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Bar Owner’s Last-gasp Effort To Avoid The Ban

Dan Kadison, SCMP – Updated on Dec 22, 2008

Standing in a cold, dimly lit and airy room, I did something that could be illegal by the middle of next year – lit up a cigarette in a bar.

Fresh air descended from above into the negatively pressurised enclosure while the fumes twirled out through a ceiling vent and a horizontal vent built into a wall-mounted countertop.

No smoke could be seen drifting out of the room into the main bar area, even with the double doors open.

I was in a smoking room built by a Causeway Bay bar owner and his business partner in an effort to show that such a ventilated enclosure can work.

Eric Wong, owner of 2020 By SK, and Anita To regard it as a last-ditch effort before the extension of the smoking ban to exempted bars on July 1. They have converted a VIP karaoke room at a cost of HK$300,000, with financial help from the Philip Morris tobacco company.

“If [we] don’t try it, [we] die anyway,” said Mr Wong, whose small, stylish bar has been open on the 20th floor of the Bartlock Centre on Yiu Wa Street for five years. The 100 sq ft room can hold more than 10 people and its double doors would never both be open at the same time, as they were when I took my puff.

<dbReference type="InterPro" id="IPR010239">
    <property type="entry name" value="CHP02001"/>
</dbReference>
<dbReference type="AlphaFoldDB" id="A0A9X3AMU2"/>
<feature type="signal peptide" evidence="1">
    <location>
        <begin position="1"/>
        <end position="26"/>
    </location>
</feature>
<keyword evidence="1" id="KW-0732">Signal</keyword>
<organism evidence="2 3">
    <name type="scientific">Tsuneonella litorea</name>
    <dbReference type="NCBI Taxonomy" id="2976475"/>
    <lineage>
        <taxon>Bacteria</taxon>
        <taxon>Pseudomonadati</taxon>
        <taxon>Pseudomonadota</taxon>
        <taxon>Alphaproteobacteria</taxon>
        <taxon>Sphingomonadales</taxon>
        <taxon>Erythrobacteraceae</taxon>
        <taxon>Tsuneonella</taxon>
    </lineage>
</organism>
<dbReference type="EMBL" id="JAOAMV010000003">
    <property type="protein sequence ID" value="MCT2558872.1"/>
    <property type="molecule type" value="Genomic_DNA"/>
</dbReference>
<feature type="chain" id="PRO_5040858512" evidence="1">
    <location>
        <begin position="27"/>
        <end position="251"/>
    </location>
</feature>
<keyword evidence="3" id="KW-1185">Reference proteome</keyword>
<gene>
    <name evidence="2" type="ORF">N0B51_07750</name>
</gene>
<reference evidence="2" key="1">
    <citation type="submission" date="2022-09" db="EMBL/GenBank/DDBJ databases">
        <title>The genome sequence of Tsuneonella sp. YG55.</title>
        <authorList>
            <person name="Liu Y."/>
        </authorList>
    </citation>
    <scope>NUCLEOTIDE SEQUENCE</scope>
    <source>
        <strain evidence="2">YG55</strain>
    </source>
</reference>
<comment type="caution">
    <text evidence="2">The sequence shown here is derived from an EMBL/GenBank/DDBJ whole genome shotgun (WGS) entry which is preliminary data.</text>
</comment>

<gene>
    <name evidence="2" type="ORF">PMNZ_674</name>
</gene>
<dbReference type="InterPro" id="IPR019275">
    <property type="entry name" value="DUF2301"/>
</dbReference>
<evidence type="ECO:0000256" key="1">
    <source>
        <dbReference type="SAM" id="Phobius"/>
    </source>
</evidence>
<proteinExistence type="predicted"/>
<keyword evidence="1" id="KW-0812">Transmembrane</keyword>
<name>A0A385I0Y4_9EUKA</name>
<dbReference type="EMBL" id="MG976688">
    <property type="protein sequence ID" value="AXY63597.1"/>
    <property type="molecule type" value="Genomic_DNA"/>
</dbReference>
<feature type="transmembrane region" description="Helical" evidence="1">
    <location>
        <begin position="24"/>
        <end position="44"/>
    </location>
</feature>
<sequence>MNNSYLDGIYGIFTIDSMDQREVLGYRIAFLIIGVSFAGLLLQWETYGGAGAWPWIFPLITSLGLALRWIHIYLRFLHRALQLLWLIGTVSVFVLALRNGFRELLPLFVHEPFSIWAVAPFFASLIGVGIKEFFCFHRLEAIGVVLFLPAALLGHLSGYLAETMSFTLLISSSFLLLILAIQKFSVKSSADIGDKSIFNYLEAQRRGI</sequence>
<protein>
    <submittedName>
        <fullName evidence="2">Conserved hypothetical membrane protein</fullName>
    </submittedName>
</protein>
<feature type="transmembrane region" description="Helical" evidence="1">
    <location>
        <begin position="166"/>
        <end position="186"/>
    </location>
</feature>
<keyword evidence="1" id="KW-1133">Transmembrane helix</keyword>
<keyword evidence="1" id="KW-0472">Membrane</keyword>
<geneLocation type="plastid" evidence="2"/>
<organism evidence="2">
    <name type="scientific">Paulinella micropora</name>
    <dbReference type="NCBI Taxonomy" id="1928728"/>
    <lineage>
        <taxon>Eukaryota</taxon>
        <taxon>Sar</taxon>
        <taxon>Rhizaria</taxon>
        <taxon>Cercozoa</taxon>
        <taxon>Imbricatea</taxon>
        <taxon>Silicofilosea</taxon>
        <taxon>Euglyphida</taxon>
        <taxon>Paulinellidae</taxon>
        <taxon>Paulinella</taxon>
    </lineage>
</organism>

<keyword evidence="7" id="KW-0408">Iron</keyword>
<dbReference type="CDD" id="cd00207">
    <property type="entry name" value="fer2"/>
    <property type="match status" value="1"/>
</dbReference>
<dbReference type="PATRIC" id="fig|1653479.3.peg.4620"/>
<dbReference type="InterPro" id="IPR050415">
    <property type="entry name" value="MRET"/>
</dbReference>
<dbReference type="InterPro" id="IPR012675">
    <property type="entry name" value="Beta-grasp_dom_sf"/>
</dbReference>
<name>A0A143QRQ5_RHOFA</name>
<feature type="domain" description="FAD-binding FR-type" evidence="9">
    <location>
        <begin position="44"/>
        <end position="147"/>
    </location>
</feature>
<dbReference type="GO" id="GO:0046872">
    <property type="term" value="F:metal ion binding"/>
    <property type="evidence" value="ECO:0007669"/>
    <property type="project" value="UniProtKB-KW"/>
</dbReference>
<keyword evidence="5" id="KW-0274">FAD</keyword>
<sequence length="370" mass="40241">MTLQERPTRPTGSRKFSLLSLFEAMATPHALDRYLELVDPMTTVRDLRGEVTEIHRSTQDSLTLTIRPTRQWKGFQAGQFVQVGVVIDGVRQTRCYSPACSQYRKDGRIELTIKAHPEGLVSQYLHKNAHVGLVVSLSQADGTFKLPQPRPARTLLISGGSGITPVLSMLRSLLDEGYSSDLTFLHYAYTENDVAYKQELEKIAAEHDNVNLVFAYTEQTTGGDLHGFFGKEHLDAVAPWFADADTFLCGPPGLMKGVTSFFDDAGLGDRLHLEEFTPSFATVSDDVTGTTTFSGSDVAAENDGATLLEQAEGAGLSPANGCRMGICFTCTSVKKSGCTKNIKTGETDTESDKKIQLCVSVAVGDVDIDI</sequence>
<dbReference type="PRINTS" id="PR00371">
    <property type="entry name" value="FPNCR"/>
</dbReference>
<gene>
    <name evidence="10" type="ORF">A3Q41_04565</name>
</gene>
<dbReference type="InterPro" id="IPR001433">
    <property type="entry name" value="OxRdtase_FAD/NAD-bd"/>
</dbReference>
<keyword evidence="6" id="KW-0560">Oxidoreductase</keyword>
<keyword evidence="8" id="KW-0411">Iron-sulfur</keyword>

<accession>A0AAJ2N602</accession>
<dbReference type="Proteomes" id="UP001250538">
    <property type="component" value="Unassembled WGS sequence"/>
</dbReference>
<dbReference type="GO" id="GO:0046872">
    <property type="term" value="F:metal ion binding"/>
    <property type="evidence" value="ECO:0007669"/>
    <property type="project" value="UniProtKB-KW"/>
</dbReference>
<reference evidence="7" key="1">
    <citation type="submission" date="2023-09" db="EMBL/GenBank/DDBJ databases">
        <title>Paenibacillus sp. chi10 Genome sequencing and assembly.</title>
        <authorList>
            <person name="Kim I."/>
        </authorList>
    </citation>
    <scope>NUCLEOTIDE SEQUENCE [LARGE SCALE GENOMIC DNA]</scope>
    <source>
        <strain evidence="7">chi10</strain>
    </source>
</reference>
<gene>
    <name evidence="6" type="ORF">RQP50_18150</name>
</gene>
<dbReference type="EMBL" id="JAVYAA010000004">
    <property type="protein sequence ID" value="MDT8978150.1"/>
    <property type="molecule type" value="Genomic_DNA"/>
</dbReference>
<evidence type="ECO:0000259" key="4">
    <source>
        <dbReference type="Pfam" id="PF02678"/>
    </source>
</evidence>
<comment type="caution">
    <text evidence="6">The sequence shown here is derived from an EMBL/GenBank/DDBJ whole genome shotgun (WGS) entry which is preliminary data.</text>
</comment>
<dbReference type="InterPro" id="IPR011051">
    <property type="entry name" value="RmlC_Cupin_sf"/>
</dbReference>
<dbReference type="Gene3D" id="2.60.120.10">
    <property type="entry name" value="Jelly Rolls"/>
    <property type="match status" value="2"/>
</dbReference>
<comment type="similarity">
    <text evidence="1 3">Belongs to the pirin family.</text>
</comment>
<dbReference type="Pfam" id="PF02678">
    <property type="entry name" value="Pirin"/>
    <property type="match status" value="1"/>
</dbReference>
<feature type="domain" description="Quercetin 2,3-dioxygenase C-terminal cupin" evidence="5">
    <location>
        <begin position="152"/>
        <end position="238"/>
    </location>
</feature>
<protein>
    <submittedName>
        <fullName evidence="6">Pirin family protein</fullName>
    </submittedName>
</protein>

Mr Wong, who runs nine bars and restaurants in Yiu Wa Street, said he was already feeling the financial squeeze caused by the smoking ban. He is planning to close two upper-floor restaurants in the Bartlock Centre after the Lunar New Year.

Business in both spots had dropped 70 per cent since the first stage of the ban, affecting restaurants and other premises that admit people under 18, went into effect early last year.

A smoking ban for bars would end 2020 By SK’s run, said Mr Wong and Ms To, officers of the Hong Kong Bars and Karaoke Rights Advocacy group.

“Over 85 per cent of our customers are smokers,” said Ms To.

A group of 20 people, including government and trade representatives, looked at the smoking room last month and stood outside as someone puffed away inside the enclosure.

“The overall system is very effective,” said one. “We were standing outside, with both doors open, and we could still barely smell anything from that smoking room.”

Lewis Cheng, project manager for Advance Technology Air Condition Engineering, the company that built the room, said: “We won’t let the client open both doors – just one by one. There’s a buffering area [between the double doors], and an exhaust vent too.”

Before being pumped outside, the dirty air was cleaned by an ionising device, he said.

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